Black Teenagers and the 2017 Elections — Vote for Greatness in Community and Nation

Your generation has a chance to make its mark 

By Thomas L Blair 25 April 2017, copyright

The Disenfranchised Generation can make a difference now. Black teenagers are poised to put their mark on Britain’s most consequential elections in recent history.

The fight is about what vision of Britain will dominate your future.  Parties opposing the government’s re-election Brexit strategy have set their eyes on you. They aim to corral 750,000 just-turned 18-year-old voters. Among them, Black novices have a chance to deliver their own top-of-the-list concerns.

So far, the June 8 elections have not attracted much excitement. There is no full-throated rebuke of the Conservative government’s anti-European and restrictive immigration policies. Policies that may set the country on an uncertain path at a critical moment.

Yet, one thing is clear for Black communities and voters. This 2017 election will be won or lost on domestic, not solely on foreign policy issues.

Here are some action-thoughts for Black novices as they head to the polling stations.

Housing, jobs, health and opportunities are still at crisis point, and may get worse. Race and faith attacks  are already high over Brexit.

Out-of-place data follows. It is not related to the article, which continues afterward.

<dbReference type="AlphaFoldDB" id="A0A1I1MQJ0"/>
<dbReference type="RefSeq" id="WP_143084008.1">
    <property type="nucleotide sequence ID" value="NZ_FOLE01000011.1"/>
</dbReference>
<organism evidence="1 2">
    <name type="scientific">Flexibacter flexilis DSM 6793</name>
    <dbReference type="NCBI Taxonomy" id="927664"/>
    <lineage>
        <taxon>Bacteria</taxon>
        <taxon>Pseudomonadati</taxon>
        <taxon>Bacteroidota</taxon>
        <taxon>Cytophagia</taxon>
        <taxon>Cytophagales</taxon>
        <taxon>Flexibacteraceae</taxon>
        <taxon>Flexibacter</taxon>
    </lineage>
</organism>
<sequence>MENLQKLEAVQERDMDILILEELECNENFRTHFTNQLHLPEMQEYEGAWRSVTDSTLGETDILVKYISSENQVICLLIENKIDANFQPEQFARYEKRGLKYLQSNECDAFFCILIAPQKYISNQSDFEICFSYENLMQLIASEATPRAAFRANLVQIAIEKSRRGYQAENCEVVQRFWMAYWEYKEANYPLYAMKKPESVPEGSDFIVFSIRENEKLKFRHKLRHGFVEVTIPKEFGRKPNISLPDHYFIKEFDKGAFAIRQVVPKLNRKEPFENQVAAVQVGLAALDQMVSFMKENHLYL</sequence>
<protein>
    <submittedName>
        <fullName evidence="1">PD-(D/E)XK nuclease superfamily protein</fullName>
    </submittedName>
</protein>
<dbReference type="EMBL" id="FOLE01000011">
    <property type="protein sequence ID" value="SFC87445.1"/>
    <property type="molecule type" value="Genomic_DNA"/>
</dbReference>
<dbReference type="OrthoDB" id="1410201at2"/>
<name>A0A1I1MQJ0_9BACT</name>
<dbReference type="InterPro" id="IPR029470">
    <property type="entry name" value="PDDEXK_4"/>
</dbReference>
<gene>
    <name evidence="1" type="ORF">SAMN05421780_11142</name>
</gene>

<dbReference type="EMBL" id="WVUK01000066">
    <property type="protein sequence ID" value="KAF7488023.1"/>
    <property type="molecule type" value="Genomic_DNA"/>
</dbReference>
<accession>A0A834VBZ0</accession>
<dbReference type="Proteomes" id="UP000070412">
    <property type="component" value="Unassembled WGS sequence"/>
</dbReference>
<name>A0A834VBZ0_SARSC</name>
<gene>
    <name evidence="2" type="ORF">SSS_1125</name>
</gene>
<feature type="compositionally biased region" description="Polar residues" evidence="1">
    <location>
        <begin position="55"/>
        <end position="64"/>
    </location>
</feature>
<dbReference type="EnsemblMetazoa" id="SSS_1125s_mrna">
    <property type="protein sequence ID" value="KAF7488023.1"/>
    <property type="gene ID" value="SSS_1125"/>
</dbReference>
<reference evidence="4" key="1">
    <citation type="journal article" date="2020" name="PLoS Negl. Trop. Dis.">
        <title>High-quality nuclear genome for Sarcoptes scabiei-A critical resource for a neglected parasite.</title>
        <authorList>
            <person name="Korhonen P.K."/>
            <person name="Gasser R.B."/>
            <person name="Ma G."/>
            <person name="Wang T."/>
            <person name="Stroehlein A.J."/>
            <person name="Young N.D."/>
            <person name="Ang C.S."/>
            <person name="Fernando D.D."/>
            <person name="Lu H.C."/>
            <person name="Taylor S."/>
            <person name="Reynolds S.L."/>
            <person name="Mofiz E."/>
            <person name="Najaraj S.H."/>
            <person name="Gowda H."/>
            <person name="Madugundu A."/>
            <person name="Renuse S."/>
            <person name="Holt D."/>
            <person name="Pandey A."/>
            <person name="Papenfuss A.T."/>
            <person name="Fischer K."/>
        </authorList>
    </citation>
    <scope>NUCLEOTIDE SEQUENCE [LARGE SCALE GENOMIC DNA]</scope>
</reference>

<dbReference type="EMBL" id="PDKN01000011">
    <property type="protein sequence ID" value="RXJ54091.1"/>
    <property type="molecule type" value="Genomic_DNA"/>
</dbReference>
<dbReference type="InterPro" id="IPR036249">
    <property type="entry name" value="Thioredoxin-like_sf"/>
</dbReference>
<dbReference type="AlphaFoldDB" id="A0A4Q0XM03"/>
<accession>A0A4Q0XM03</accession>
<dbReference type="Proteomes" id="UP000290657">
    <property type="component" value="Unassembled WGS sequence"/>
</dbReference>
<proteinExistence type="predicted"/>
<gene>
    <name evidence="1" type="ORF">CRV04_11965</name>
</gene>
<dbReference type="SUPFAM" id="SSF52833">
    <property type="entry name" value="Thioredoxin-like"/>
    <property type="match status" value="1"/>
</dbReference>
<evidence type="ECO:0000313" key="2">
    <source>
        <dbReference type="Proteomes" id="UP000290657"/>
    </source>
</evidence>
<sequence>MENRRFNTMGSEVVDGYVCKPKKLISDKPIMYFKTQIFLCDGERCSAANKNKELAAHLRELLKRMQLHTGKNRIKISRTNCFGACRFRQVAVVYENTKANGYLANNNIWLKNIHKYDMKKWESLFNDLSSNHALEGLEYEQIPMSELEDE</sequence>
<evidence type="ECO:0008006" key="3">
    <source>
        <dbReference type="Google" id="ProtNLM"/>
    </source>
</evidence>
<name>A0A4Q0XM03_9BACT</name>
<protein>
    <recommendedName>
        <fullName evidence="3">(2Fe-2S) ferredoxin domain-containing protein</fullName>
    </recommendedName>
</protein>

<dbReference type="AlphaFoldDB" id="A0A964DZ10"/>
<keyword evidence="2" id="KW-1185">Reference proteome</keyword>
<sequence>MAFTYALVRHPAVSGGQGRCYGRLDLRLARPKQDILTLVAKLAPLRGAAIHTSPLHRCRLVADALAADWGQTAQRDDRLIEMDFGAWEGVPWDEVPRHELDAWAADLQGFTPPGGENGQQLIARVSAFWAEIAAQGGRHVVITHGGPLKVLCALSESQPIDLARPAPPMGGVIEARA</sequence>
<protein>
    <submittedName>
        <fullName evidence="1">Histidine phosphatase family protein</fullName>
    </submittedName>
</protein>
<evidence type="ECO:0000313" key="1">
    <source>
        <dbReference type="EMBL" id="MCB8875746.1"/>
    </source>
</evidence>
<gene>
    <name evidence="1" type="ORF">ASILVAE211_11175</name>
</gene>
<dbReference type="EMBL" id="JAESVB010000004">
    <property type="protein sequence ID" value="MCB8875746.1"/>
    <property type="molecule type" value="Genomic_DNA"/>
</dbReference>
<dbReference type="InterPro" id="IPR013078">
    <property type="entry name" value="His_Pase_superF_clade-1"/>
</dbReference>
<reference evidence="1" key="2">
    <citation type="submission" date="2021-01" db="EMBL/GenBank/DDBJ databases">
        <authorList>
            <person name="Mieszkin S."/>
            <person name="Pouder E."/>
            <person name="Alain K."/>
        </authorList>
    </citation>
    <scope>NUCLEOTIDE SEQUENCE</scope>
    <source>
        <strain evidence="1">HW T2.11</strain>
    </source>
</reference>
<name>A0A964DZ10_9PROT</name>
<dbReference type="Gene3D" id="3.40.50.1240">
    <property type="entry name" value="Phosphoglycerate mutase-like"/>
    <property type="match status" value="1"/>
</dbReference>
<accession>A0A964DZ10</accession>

Renewing neighbourhoods and hostile living conditions needs more than talk-talk. Better to light a candle than shout against the spectral darkness.

“Poor-me” moans will not banish two under covered issues — homelessness and human trafficking. And it turns out they go together. The Balm of Gilead won’t protect homeless youth at great risk of being trafficked for sex.

Furthermore, teenagers must vote to curb knife crimes. This scourge of Black families is hovering on the edge of self-genocide. On this issue, voting a politician in or out is more effective than your loved ones tears.

Black teenage voters need to seize this historic opportunity. They can vote for an outreach to immigrants, acceptance of different faiths, as well as ethnic diversity. They can challenge “British first” policies that are dangerous and sectarian.

In London, where Blacks voted overwhelmingly to Remain in the EU, they can target 45 Labour MPs, 26 Conservative MPs, and two  Liberal Democrat MPs. The key ideas and strategies are clear:

  • Organise political self-education
  • Draft Youth Priorities and write a Social Contract to influence political action
  • Participate in citizen consultations, human rights clubs and workplace activities
  • Create online platforms and radio programs to broadcast youth’s concerns

Moreover, there is one over-riding task for  new Black teenage voters: that is to support creative action to heal a politically fractured country. Greatness is in your hands.

Read more on the Brexit referendum and Black Britain. See recent articles in the Chronicleworld Weblog